He quotes Mary-Anne Arsenault, who has seen the changes first-hand:
“It used to be that you’d walk into a locker room and everyone was friends,” the veteran said earlier this week. “And now, people barely look at each other. It’s all ‘game-face.’”
And as for the reason why this is happening?
“People are just a little more intense and really want to win,” Arsenault said. “There’s a lot on the line; there’s a lot of money that people invest, and time, and I don’t know if they figure it gives them an upper hand to snub you or if they’re just into it. It’s hard to say. I’m not in their heads.”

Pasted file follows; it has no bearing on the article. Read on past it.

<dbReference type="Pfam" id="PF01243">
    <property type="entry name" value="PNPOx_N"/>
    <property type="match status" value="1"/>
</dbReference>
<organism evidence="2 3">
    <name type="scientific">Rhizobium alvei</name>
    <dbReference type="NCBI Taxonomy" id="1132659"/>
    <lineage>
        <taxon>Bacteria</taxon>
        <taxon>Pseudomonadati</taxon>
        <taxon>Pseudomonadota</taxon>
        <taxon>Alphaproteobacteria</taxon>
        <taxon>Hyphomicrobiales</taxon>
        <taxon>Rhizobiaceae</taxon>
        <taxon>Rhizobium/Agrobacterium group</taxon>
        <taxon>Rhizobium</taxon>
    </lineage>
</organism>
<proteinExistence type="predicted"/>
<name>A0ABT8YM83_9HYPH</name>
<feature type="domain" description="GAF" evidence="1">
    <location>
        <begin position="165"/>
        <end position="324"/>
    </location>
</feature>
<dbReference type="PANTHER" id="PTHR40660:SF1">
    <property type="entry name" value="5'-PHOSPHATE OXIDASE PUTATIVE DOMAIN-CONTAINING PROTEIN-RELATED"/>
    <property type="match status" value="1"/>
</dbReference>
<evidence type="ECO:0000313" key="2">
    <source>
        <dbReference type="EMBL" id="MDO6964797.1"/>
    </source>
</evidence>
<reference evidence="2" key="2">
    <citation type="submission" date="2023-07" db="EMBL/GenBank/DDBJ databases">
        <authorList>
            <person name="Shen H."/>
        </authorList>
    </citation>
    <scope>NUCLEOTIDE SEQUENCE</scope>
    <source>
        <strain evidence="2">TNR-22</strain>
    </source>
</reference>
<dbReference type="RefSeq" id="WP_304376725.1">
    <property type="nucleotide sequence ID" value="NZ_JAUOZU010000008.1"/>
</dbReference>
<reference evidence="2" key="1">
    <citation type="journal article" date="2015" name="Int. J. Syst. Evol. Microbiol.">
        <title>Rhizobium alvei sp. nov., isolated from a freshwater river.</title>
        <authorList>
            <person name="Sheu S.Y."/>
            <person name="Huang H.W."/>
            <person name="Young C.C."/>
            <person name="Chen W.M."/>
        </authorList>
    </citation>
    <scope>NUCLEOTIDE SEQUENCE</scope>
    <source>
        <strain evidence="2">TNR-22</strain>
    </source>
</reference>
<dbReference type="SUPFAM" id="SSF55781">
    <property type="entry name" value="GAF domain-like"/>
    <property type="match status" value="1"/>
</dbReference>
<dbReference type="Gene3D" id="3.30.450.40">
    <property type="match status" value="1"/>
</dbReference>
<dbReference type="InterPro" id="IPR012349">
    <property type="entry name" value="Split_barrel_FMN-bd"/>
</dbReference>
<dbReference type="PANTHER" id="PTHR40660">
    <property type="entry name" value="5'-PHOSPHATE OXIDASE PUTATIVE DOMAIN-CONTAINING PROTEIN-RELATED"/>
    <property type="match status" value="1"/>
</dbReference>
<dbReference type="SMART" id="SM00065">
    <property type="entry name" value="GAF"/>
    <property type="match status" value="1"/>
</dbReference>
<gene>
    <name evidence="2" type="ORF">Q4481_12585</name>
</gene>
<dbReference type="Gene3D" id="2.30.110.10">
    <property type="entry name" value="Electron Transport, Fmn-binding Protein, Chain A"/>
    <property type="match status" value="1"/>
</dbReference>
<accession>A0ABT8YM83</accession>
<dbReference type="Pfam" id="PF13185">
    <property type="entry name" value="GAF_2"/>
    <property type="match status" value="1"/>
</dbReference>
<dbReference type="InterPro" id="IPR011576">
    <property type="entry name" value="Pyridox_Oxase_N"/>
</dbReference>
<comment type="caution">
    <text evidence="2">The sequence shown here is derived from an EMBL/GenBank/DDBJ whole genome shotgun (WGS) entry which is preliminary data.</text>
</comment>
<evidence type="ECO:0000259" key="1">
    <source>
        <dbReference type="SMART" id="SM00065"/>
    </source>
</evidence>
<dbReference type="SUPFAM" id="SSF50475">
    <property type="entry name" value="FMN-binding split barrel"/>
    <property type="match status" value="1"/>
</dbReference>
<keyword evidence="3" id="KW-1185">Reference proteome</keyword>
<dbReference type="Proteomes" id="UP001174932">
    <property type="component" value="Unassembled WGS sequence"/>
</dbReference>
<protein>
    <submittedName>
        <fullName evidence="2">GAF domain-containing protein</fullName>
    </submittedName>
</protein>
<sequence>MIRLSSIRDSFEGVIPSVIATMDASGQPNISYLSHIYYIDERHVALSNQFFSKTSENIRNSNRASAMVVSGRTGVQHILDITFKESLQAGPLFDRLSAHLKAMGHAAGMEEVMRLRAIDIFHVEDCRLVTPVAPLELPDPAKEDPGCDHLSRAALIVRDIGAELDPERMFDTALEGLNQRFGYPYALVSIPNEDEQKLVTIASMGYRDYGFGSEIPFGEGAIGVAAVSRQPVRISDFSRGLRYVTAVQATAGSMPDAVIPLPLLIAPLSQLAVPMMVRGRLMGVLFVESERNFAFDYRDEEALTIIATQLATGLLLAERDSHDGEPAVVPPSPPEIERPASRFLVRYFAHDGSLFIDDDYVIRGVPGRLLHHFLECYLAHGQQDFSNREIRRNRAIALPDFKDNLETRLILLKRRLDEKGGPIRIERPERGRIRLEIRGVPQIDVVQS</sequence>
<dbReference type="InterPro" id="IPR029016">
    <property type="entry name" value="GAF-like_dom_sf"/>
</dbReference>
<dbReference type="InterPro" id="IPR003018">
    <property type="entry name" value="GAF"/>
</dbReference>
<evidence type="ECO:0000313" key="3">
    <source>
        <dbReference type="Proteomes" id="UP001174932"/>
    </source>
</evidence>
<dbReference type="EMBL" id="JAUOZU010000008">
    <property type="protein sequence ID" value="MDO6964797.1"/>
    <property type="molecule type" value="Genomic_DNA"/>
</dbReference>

And Arsenault's longtime skip, Colleen Jones added that the era of curling for fun is long gone.
“Those days of going into it for the fun, going into it just to try, going into it just because it has always been a sport where four guys from Timbuktu could get together and go, those are over,” said Jones, the decorated skip from Nova Scotia. “The number of teams who want to compete in the ‘A’ side of it, to be the elite of elite, is just going to go, ‘it just doesn’t look like that much fun.’”